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Thrilling And Kinetic, Updated 'Jungle Book' Is 'A Triumph'

TERRY GROSS, HOST:

This is FRESH AIR. The new film "The Jungle Book" was released today based on Rudyard Kipling's classic stories about a boy who's raised in the jungle by wolves. "The Jungle Book" was first adapted into a film in 1942. Walt Disney produced an animated musical version in 1967. The new adaptation is a mix of live action and computer animation. Film critic David Edelstein has a review.

DAVID EDELSTEIN, BYLINE: The new Disney version of "The Jungle Book," directed by Jon Favreau, is a triumph of computer animation and storytelling. The gimmick is that it uses a real actor, Neel Sethi, as Mowgli, the boy raised by loving wolves who's also overseen by a patriarchal black panther named Bagheera, voiced with stentorian British plumy-ness by Sir Ben Kingsley. But the movie surrounds Sethi with brilliantly computer-rendered wolves, panthers, tigers and bears.

If there are times when Mowgli seems computer enhanced, too, made smoother, his skin glowing Disney orange or made to fly at impossible speeds when he's carried off by monkeys - well, that makes "The Jungle Book" seem all the more seamless. These animals have a near utopian existence, even happier than the one in this year's other animated hit, "Zootopia." During the dry season, the various species declare a truce and gather at a stream to share what little water is available. When the level rises above a certain rock, it will be back to business, although we never actually see that. The lone evident predator is the tiger, Shere Khan, voiced by Idris Elba. who has a bee in his bonnet about the boy who everyone calls the man cub. He thinks it's time to eat Mowgli.

To protect Mowgli, the wolves decide to send him back to the human village from which he came as a baby. But after a harrowing escape from Shere Khan and a chilling encounter with the 30-foot python Kaa, voiced by Scarlett Johansson, the boy ends up in the cave of a supremely lazy bear named Baloo. The bear, voiced by Bill Murray, promptly puts Mowgli to work, climbing cliffs to steal honey for his hibernation, which incenses Bagheera, who prefers the boy use his wolf rather than human skills.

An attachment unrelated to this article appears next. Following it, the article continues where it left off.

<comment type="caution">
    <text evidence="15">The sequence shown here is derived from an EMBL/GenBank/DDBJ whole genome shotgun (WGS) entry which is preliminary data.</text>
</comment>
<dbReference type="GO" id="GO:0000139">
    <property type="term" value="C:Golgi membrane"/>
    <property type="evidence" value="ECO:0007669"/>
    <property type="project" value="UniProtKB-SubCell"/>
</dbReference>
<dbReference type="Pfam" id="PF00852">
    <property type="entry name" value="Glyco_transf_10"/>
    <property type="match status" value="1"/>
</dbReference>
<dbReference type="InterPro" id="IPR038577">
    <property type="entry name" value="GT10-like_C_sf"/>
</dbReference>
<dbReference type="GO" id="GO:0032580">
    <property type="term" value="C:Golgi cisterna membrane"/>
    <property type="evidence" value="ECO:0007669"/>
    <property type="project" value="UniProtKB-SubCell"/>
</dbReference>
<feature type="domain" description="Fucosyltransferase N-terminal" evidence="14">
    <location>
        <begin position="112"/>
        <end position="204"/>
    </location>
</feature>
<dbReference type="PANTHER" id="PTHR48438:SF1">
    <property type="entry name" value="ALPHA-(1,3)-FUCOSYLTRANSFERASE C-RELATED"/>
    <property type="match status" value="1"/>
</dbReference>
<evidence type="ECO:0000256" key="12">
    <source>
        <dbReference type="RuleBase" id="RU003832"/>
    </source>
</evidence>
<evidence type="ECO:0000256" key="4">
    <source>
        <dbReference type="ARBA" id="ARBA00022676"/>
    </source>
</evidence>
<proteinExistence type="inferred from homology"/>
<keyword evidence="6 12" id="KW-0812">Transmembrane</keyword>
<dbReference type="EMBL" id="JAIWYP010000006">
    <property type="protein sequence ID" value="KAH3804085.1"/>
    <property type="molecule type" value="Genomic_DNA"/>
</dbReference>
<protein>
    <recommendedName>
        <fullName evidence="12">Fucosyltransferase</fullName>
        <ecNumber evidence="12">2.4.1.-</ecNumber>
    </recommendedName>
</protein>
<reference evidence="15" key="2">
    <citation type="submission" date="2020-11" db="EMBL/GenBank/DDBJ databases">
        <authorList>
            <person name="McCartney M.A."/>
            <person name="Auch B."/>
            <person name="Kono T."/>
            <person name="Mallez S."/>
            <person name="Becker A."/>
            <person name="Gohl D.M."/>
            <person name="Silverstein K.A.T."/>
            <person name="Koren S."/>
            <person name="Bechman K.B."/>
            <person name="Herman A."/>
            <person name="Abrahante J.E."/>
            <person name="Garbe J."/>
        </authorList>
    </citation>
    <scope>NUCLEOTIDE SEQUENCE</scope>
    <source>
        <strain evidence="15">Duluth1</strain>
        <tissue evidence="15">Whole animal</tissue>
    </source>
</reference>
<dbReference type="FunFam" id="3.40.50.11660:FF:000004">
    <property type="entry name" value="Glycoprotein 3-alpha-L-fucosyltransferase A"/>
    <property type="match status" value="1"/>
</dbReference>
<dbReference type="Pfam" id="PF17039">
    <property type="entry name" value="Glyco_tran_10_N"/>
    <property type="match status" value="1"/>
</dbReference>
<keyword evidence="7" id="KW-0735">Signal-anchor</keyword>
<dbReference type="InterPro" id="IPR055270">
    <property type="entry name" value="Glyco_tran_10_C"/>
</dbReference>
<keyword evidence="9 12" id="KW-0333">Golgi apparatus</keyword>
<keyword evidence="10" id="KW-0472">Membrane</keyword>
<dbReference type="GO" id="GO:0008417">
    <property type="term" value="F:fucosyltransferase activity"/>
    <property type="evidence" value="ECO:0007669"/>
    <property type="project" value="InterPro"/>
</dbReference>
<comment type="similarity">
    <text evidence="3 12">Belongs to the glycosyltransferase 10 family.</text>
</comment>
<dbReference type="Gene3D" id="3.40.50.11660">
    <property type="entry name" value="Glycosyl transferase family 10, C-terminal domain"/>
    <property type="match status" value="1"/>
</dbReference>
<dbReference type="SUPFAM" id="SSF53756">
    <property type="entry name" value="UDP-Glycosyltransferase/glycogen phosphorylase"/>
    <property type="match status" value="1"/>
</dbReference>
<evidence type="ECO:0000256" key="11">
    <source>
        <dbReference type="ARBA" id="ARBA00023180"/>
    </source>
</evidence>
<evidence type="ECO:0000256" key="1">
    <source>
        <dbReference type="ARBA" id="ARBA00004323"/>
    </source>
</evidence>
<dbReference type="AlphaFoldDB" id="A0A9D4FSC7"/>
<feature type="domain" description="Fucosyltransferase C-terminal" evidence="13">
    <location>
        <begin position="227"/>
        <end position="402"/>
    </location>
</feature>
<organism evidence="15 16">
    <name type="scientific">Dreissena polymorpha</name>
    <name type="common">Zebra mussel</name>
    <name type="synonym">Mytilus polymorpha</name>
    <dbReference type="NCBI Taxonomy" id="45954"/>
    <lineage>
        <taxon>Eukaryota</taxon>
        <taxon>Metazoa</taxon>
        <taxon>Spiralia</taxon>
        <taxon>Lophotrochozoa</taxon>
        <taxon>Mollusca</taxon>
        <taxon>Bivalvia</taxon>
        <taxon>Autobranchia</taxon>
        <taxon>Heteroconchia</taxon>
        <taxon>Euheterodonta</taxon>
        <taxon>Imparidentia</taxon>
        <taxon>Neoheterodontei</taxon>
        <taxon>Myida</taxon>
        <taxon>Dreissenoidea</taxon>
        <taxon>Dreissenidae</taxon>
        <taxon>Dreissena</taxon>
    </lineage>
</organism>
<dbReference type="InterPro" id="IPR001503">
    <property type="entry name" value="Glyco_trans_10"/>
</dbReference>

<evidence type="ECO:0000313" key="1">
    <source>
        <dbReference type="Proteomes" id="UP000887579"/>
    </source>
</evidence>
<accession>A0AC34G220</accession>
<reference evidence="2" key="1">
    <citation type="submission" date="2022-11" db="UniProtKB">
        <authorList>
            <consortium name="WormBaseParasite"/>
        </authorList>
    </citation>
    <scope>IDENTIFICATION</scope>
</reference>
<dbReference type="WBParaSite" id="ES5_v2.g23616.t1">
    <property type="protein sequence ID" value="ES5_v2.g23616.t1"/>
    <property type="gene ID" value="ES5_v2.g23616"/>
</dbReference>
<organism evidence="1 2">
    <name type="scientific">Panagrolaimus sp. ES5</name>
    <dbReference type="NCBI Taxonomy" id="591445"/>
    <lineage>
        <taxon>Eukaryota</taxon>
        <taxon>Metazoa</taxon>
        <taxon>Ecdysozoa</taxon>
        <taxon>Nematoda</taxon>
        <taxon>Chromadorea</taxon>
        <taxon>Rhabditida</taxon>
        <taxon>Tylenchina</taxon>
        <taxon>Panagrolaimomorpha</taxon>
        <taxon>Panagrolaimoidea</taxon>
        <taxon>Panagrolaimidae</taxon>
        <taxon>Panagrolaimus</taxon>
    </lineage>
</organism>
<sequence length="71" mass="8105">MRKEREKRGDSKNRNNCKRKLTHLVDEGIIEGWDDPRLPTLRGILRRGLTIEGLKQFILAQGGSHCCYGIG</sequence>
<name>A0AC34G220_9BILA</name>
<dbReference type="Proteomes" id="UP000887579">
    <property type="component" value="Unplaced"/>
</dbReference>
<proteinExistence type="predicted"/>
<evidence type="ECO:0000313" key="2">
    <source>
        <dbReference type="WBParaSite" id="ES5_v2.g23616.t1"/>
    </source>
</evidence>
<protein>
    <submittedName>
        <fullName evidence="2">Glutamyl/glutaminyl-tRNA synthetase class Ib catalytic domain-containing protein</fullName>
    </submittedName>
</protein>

(SOUNDBITE OF FILM, "THE JUNGLE BOOK")

NEEL SETHI: (As Mowgli) It's a honey stash for winter.

BEN KINGSLEY: (As Bagheera) Have you lost your mind?

NEEL: (As Mowgli) You said you wouldn't get mad.

KINGSLEY: (As Bagheera) Did you listen to anything Akela taught you? There's no place in the jungle for these tricks. You want to do this, you do this in the man village.

NEEL: (As Mowgli) But I'm helping Baloo get ready for hibernation.

KINGSLEY: (As Bagheera) Bears don't hibernate in the jungle. What are you teaching him?

BILL MURRAY: (As Baloo) Not full hibernation but I nap, a lot.

EDELSTEIN: You love Bill Murray, right? I love Bill Murray. He's inspired casting for the hipster liar Baloo. The only trouble is he has one of the best songs in the Disney canon, "The Bare Necessities," and he can't sing. So he whales in time and kills that great melody. I had to listen to Phil Harris's original from the 1967 Disney cartoon to quench my thirst for the actual notes. But I have few other complaints about this "Jungle Book." It's colorful; it's thrillingly kinetic. It has a terrific jazzy score by John Debney and a hilarious Marlon Brando in "Apocalypse Now" parody by Christopher Walken as the humongous orangutan-like ape King Louie.

Untethered by reality, its settings are huge, its cliffs and waterfalls like something out of James Cameron's "Avatar." And that makes since Mowgli is our "Avatar," the wide-eyed human who holds his own against beasts of the jungle and earns his place in the natural world. Jon Favreau has said this "Jungle Book" is closer to Rudyard Kipling's original insofar as the animals are savage. They really tear one another up. But I want to put a word in for Kipling. The Bombay-born Englishman who was thoroughly comfortable with British colonialism isn't fashionable today. But I was weaned on his "Just So Stories" and "Rikki-Tikki-Tavi." It's Kipling's grasp of politics that makes his work exciting on so many levels.

The animals do cooperate, but they're plainly predators whose main concern is the survival of their species. When the wolves' leader, who's Mowgli's protector, ages out of his alpha male status, the pack debates killing the boy. Kaa the python cooperates with Bagheera and Baloo to save Mowgli only after they promise to share their future kills. And Mowgli from the start knows he'll have to destroy the tiger Shere Khan to ensure his own survival. The point is that Kipling sweetens the world of the jungle without sanitizing it. And I think back happily on his stories as I don't on Disney's "Jungle Book." But then Kipling, canny showman that he was, wasn't in the theme park business. Even this myopic colonialist had a deeper vision of the natural world.

GROSS: David Edelstein is film critic for New York magazine.

(SOUNDBITE OF MUSIC)

GROSS: Monday on FRESH AIR, the greater Yellowstone ecosystem.

(SOUNDBITE OF ARCHIVED BROADCAST)

DAVID QUAMMEN: The grizzly bear, the black bear, the wolf, the mountain lion, the coyote, they're all there.

GROSS: We'll talk with David Quammen about the conflicting needs of the wildlife, the millions of visitors and the ranchers who live nearby. He wrote a special edition of National Geographic magazine commemorating the centennial of the National Park Service. I hope you'll join us.

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GROSS: FRESH AIR's executive producers Danny Miller. Our technical director and engineer is Audrey Bentham with additional engineering support from Julian Herzfeld and Joyce Lieberman. Our associate producer for online media is Molly Seavy-Nesper. Roberta Shorrock directs the show. I'm Terry Gross. Transcript provided by NPR, Copyright NPR.